Tuesday, June 24, 2014

Zulu Nation honors ancestor Sam Greenlee, The Spook Who Sat By the Door

Zulu NationSave The Date!

The Universal Zulu Nation Presents:  

"The Spook Who Sat By The Door"

NYC Film Screening & Memorial Birthday Tribute For Novelist, Poet, Activist & Producer, Bro. Sam Greenleehttp://www.monarchhomeent.com/system/resources/682/original/Spook_2012_hireskeyart.jpg?1341865261 http://2.bp.blogspot.com/_kRBTLr-TZ68/TDz8AmYJpsI/AAAAAAAAQ2Q/vHjBT2c92kU/s1600/PDVD_028.BMP

Monday, July 14, 2014

6pm - 10pm
(Doors Open at 5:30pm)
@ Harlem's National Black Theater
2031-33 Fifth Avenue 
Bet. 126th & 125th Street

$10.00 Suggested Donation
(No One Turned Away For A Lack Of Funds)

Featuring .....
~ Reception & Food/Refreshments at 5:00pm - RSVP Only Please!
~ A Film Screening Of "The Spook Who Sat By The Door"

~ A Live Re-enactment Of The "The Spooks" Martial Arts Scenes
~ Live Cultural Performances In Music, Song, Dance & Poetry
~ Special Guest Celebrity Readings From Sam's Novels & Poetry Books
~ The Signing Of Sam's Books By His Surviving Wife & Daughter
~ Brief Reflections From Sam's Family, Friends & Comrades

Sam GreenleeSamuel Elder Greenlee, Jr. (July 13, 1930 – May 19, 2014) was anAfrican-American writer, best known for his controversial novel The Spook Who Sat by the Door, which was first published in London by Allison & Busby[1] in March 1969 (having been rejected by dozens of mainstream publishers), and went on to be chosen as The Sunday Times Book of the Year. The novel was subsequently made into the 1973 movie of the same name, directed by Ivan Dixon and co-produced and written by Greenlee, that is now considered a "cult classic".

Life and work

Born in Chicago, Greenlee attended the University of Wisconsin (BS, political science, 1952) and theUniversity of Chicago (1954-7). He was a member of Kappa Alpha Psi Fraternity Inc (Beta Omicron 1950). He served in the military (1952-4), earning the rank of first lieutenant, and subsequently worked for theUnited States Information Agency, serving in Iraq (in 1958 he was awarded the Meritorious Service Medalfor bravery during the Baghdad revolution), PakistanIndonesia, and Greece between 1957 and 1965.Leaving the United States foreign service after eight years, he stayed on in Greece. He undertook further study (1963-4) at the University of Thessaloniki, and lived for three years on the island of Mykonos, where he began to write his first novel. That was eventually published in 1969 as The Spook Who Sat by the Door, the story of a black man who is recruited as a CIA agent and having mastered the skills of a spy then uses them to lead a black guerrilla movement in the US.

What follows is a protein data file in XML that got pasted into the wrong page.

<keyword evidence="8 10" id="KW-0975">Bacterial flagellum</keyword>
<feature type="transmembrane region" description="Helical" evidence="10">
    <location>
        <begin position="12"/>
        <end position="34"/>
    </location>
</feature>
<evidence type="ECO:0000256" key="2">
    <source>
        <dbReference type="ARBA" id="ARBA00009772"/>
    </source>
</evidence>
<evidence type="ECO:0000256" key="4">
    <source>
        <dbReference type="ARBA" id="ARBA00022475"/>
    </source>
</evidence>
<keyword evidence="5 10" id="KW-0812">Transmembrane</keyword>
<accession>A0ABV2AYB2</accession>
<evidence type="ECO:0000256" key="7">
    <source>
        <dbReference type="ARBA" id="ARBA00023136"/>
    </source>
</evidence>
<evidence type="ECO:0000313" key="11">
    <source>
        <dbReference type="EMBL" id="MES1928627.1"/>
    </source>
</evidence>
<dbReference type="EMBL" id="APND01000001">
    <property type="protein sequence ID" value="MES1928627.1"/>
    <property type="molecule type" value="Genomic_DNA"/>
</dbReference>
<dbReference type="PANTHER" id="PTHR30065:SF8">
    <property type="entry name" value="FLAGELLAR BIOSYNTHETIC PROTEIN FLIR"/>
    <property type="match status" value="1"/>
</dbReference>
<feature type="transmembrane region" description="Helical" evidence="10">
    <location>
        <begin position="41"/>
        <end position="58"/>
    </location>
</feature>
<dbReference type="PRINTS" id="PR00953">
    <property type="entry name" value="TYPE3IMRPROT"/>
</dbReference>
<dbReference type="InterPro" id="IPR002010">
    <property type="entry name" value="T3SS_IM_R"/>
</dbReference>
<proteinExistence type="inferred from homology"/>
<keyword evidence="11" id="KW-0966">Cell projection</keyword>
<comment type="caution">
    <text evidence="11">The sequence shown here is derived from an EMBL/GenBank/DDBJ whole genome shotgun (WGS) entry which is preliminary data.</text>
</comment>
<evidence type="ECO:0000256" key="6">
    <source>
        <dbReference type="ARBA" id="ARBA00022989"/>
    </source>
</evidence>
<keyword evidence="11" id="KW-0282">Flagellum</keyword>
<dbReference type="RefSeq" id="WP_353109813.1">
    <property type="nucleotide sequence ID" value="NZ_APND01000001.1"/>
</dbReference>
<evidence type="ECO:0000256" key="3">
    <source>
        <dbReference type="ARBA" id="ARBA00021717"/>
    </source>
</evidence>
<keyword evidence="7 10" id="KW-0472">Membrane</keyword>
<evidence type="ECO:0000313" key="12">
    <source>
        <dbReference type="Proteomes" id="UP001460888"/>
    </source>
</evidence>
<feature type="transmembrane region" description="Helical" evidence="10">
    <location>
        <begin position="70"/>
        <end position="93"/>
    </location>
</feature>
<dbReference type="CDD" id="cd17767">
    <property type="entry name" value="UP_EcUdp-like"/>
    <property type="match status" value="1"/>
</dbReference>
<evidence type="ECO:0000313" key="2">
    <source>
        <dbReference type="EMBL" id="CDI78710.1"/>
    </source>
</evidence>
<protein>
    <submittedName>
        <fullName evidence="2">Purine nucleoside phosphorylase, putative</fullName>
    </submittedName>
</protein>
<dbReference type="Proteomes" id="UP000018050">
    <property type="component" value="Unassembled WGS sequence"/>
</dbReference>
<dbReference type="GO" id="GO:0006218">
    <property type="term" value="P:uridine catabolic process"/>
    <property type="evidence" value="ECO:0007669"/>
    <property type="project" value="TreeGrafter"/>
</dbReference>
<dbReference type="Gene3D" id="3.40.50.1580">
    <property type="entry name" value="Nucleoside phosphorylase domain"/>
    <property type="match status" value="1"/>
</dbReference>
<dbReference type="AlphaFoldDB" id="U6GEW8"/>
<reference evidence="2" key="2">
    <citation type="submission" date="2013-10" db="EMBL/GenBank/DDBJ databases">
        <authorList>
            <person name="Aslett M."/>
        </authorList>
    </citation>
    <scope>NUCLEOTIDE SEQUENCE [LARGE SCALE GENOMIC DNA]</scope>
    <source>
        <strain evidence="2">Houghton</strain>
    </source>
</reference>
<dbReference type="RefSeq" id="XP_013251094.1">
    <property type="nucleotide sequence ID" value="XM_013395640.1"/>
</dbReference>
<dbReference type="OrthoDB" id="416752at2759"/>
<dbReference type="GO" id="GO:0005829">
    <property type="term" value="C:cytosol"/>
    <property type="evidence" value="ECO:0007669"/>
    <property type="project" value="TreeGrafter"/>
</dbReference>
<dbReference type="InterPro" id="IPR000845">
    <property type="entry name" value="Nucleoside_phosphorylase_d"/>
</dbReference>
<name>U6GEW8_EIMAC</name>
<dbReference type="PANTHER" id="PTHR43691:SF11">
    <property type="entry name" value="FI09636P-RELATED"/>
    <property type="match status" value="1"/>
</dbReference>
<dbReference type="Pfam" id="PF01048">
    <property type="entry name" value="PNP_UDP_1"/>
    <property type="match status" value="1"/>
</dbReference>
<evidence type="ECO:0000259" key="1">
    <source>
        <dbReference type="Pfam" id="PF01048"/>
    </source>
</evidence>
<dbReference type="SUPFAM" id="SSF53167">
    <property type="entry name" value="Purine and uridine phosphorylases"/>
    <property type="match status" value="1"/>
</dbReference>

Greenlee co-wrote (with Mel Clay) the screenplay for the 1973 film The Spook Who Sat by the Door, which he also co-produced with director Ivan Dixon and which is considered "one of the more memorable and impassioned films that came out around the beginning of the notoriously polarizing blaxploitation era." In 2011, an independent documentary entitled Infiltrating Hollywood: The Rise and Fall of the Spook Who Sat by the Door was filmed by Christine Acham and Clifford Ward, about the making and reception of theSpook film, in which Greenlee spoke out about the suppression of the film soon after its release.
Other works by Greenlee include Baghdad Blues, a 1976 novel based on his experiences traveling in Iraq in the 1950s and witnessing the 1958 Iraqi revolution, Blues for an African Princess, a 1971 collection of poems, and Ammunition (poetry, 1975). In 1990 Greenlee was the Illinois poet laureate. He also wrote the screenplay for a film short called Lisa Trotter (2010), a story adapted from AristophanesLysistrata.


On May 19, 2014, Greenlee died in Chicago at the age of 83.


  • Blues for an African Princess, Chicago: Third World Press, 1971.
  • Ammunition!: Poetry and Other Raps (introduction Andrew Salkey), London: Bogle-L'Ouverture, 1975.
  • Be-Bop Man/Be-Bop Woman, 1968-1993: Poetry and Other Raps, Cambrea Heights, NY: Natiki, 1995.

No comments:

Post a Comment